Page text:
And yes, I was thinking of the 250 to 2000 lb range of hammers, what a big dog like you would call maintenance sized machines.
If you want a 1000lb, or a 2500lb hammer, new, you are pretty much stuck ordering one from china, these days.
And my point is partially made by the fact that at Scot, you will be designing and building your own hammers- so no "market" has entered into it, whereas 50 years ago, you would probably have been buying them from Chambersburg.
I didnt say there was no industrial forging industry- in fact, I am constantly reminding people there is, as many people are convinced nothing is forged any more.
I was merely talking about the regular commercial availability of hammers that are big to me, while small to you.
I do have a 50 ton hydraulic press, that I use for forging- but it sure doesnt do 150 strokes per minute.
Is the guy in Wisconsin you are referring to making high speed presses suitable for open die forging?
If so, I wanna know more.
With regard to the presses being made in Wisconsin- yes they are suitable for open die forging. Contact Ric Furrer through forgemagic for more info. He has one of these presses and should be able to give you his impression of its capabilites. I will see if I can find the contact info of the maker. His name is Chuck Schaffer. Ric should also be able to provided contact info for him.
I suspected you were reffering to the smaller hammers and presses, but I couldn't tell for sure and I didn't want people to get the idea that open die forging is no longer performed in the USA. You are definitley correct about the availability of hammers and presses and that is in part why we build our own.
With the discussion of the large hammers, I was trying to find photos of the big (125,000T IIRC) forging hammer Carpenter Metals built a few years ago. Couldn't find anything on their web site. Any one have any insight as to that hammer?
Meco3Hp Fly-presses do indeed have a place in the forge, but, like Reis said they compliment a power hammer but don't replace it.
At first glance I thought it was an electro-(rotary)-pneumatic type like the old nazels or the modern chinese "striker", but, I suppose direct use of steam would be more efficient. Sure is a handsome looking machine reguardless...
So back to vibration on ships...
If the hammer in the OP is somehow like a 1500# ram (!?!?) 150BPM drop hammer, then it would most likely make a pounding like one. (Is it single or double acting? The steam over hydraulic could be just for lift...)
A ship 466x60x19ft displacement, if square (which it wouldn't be) would displace 17k tons. We can probably assume 10k tons.
The issue wouldn't seem to be vibration of the ship, but rather, local reinforcement of the floor under and around the hammer.
Vibration and concussion on ships wasn't a new problem - they'd been carrying guns for some time, and those pose all sorts of problems...
My first impression of the photo was that it was a press and not a hammer, the C frame is very substantial as is the ram. A press will not create the pounding of a hammer as the ram is slower and lighter, the vast majority of the forming forces will be contained within the press structure. There will still be some shock when the ram contacts the work, if this were a problem then mounting the press on compliant mounts would almost elminate any shock without any major performance degredation. Compliant mounts reduce the floor loading as well.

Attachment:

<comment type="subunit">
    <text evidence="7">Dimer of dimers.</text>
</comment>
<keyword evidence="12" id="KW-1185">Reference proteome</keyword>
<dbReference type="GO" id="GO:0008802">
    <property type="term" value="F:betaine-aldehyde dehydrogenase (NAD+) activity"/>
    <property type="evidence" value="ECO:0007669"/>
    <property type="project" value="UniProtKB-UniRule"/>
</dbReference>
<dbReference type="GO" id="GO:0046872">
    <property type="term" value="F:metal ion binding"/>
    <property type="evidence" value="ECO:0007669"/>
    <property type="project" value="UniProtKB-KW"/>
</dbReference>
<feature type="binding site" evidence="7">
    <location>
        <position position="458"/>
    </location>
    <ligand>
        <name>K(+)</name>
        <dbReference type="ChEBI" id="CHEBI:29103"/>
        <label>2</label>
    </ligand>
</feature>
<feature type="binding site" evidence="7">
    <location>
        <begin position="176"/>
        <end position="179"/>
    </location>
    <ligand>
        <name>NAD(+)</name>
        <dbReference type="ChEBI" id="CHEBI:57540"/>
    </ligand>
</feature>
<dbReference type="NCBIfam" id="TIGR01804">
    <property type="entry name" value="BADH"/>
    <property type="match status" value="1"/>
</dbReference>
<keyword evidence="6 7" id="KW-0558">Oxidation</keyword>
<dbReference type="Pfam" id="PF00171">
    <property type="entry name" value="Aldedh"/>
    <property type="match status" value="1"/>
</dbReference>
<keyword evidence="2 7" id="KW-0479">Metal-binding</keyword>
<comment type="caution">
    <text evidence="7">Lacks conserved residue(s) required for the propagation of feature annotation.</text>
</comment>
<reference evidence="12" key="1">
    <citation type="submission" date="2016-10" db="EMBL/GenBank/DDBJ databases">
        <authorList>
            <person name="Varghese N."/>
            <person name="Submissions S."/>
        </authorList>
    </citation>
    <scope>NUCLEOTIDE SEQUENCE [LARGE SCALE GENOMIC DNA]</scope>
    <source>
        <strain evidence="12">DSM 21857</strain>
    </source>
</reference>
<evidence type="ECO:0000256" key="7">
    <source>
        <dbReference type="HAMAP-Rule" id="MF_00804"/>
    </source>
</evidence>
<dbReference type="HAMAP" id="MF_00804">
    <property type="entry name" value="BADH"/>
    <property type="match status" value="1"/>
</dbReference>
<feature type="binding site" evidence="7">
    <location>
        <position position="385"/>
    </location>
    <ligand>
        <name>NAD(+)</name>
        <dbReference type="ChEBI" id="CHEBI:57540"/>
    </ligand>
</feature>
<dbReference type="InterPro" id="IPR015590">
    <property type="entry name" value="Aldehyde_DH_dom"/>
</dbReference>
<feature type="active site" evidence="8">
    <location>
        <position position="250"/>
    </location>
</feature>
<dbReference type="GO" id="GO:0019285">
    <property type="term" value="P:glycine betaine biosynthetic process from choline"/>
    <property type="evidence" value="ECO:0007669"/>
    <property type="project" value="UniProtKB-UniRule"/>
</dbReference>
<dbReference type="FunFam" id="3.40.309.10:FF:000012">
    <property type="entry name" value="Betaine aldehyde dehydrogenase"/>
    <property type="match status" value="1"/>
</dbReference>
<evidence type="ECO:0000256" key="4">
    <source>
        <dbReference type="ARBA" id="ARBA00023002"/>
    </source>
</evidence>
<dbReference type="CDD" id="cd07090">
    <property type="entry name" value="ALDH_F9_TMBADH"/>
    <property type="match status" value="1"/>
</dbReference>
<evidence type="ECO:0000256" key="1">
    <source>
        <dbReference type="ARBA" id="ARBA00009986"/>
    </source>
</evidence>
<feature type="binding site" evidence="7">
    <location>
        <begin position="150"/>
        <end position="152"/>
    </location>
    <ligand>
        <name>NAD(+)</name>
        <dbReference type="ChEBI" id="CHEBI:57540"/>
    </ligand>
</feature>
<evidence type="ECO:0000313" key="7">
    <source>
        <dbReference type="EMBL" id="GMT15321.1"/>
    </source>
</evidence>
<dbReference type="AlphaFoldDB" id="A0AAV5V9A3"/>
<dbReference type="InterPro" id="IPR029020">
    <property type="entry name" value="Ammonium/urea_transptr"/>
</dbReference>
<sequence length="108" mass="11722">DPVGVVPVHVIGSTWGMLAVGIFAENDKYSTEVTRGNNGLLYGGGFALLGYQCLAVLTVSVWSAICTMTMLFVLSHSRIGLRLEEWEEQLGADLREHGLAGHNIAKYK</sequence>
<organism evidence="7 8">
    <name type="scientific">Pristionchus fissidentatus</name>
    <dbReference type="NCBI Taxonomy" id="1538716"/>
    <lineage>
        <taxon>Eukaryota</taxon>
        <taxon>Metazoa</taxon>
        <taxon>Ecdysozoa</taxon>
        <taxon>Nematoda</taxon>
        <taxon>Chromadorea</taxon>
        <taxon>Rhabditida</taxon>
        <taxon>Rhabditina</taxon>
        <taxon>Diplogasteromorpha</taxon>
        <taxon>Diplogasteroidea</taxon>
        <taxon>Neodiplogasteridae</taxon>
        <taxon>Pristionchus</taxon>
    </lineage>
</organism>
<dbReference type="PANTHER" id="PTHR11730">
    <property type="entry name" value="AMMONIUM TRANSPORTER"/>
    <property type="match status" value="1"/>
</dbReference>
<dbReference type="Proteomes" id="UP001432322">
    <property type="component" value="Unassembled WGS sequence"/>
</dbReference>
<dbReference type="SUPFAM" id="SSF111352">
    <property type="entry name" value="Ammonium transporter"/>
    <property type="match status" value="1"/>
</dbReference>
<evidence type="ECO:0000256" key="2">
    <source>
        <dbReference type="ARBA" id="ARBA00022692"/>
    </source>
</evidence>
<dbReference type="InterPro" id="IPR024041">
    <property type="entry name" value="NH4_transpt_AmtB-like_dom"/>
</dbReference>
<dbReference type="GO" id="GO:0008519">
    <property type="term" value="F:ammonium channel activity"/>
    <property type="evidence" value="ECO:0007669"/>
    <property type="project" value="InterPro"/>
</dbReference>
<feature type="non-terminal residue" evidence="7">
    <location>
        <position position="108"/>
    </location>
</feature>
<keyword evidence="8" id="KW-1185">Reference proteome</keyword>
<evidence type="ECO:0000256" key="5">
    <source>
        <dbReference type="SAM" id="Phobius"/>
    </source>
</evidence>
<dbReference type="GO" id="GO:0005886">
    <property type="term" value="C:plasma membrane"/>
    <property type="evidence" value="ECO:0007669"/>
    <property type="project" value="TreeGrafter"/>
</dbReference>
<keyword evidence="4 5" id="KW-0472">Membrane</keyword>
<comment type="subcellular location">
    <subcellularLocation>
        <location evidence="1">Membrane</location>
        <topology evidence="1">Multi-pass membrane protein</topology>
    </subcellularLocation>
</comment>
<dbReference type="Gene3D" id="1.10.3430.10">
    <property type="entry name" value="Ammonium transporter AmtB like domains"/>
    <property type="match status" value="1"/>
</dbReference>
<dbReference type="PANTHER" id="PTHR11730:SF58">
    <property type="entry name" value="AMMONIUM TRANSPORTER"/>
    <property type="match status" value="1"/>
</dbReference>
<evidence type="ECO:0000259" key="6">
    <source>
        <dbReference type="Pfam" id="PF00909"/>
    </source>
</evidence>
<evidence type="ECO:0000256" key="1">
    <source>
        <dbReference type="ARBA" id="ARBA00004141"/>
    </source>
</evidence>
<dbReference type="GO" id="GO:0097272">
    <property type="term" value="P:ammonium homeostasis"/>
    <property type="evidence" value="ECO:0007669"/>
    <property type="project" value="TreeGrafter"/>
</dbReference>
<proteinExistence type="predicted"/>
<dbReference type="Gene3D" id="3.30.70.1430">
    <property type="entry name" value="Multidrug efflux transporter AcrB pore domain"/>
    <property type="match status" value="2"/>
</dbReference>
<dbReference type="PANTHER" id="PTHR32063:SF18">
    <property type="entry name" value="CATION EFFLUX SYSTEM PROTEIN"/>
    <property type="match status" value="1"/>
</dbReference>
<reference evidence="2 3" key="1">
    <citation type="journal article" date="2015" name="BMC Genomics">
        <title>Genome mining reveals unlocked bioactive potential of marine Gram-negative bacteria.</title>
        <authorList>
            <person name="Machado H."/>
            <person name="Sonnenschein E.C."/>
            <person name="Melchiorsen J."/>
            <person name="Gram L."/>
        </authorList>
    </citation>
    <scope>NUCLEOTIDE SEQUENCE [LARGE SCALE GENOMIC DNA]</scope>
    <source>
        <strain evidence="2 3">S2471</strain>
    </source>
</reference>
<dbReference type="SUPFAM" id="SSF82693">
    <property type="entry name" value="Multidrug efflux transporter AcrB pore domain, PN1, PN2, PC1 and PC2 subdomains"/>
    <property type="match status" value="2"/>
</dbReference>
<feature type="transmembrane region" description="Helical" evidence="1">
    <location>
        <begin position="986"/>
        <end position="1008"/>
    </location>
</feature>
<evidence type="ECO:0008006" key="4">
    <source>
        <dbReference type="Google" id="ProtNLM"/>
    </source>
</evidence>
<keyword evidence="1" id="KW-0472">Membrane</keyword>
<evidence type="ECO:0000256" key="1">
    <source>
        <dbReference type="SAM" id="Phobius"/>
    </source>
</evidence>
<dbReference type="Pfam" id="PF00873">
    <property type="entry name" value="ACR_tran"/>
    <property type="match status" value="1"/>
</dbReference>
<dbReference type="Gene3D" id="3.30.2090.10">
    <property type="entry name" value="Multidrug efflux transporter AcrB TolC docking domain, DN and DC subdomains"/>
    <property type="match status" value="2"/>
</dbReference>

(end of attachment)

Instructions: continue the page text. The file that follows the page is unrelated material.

Steam over hydraulic would be silly for 1500 lb lift 1500lb with 250psi steam would be a cake walk for a 4" cylinder with a 1" rod. And the cylinder in the picture at the RHS is a lot bigger than 4", looks like 12 - 14" driving a 3" hydraulic piston. It actually looks like it is hydraulic on the downstroke amd steam return, the 6" cylinder on the press frame is probably the return, note the light linkages.
This machine is a C frame forging press, don't know the manufacturer, Davy as shown in one of the photos made them as well, we own a 200 ton model self contained Davy C frame. We brought it from BHP here in Newcastle when they closed down the steelworks. It was converted from steam hydraulic to electro hydraulic in the early 80s. When it was converted its capacity was increased to 250 ton. Small stuff compared to scot forge, but they are one of the biggies in the world of forging. Scot forge has one of the best websites I have found for a forging company, when you make billions each year I suppose you can afford a good website. Our press is rated to 800mmdia x 500mm thick for rings and discs and up to 350mm dia for forging shafts, although BHP used it for forging ingots and blooms measuring 400mm x 600mm.
I knew that many old ships used to carry smiths on board but this is the first time I have seen any photos of such.
wow you certainly had the last word there phil!
At least a portion of the press/hammer is steam powered as there is a displacement lubricator on one of the lines.
Originally Posted by ironwoody